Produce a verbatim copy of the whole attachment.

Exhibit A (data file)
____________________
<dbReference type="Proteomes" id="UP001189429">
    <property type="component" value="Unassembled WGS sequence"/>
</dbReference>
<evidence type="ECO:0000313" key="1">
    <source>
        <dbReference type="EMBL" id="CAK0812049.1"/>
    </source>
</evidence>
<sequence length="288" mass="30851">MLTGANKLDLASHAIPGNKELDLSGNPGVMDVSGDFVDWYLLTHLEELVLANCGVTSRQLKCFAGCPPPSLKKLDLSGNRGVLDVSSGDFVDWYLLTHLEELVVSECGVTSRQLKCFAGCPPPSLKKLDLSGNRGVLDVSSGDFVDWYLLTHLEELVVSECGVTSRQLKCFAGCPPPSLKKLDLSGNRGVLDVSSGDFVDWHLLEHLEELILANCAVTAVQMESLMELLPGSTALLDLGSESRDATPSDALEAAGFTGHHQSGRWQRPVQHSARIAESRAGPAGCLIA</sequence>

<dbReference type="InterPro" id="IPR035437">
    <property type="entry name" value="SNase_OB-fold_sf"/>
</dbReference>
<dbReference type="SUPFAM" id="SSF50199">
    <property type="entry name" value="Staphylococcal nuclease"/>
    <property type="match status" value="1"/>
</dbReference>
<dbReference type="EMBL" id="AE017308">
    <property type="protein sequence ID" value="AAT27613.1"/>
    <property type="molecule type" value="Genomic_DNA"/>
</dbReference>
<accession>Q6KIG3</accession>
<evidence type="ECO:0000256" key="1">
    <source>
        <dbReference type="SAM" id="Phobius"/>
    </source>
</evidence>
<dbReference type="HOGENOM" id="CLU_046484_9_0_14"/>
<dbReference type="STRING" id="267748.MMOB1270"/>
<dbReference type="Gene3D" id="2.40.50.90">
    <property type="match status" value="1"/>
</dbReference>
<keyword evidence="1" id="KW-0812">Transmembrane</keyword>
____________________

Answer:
<dbReference type="Proteomes" id="UP001189429">
    <property type="component" value="Unassembled WGS sequence"/>
</dbReference>
<evidence type="ECO:0000313" key="1">
    <source>
        <dbReference type="EMBL" id="CAK0812049.1"/>
    </source>
</evidence>
<sequence length="288" mass="30851">MLTGANKLDLASHAIPGNKELDLSGNPGVMDVSGDFVDWYLLTHLEELVLANCGVTSRQLKCFAGCPPPSLKKLDLSGNRGVLDVSSGDFVDWYLLTHLEELVVSECGVTSRQLKCFAGCPPPSLKKLDLSGNRGVLDVSSGDFVDWYLLTHLEELVVSECGVTSRQLKCFAGCPPPSLKKLDLSGNRGVLDVSSGDFVDWHLLEHLEELILANCAVTAVQMESLMELLPGSTALLDLGSESRDATPSDALEAAGFTGHHQSGRWQRPVQHSARIAESRAGPAGCLIA</sequence>

<dbReference type="InterPro" id="IPR035437">
    <property type="entry name" value="SNase_OB-fold_sf"/>
</dbReference>
<dbReference type="SUPFAM" id="SSF50199">
    <property type="entry name" value="Staphylococcal nuclease"/>
    <property type="match status" value="1"/>
</dbReference>
<dbReference type="EMBL" id="AE017308">
    <property type="protein sequence ID" value="AAT27613.1"/>
    <property type="molecule type" value="Genomic_DNA"/>
</dbReference>
<accession>Q6KIG3</accession>
<evidence type="ECO:0000256" key="1">
    <source>
        <dbReference type="SAM" id="Phobius"/>
    </source>
</evidence>
<dbReference type="HOGENOM" id="CLU_046484_9_0_14"/>
<dbReference type="STRING" id="267748.MMOB1270"/>
<dbReference type="Gene3D" id="2.40.50.90">
    <property type="match status" value="1"/>
</dbReference>
<keyword evidence="1" id="KW-0812">Transmembrane</keyword>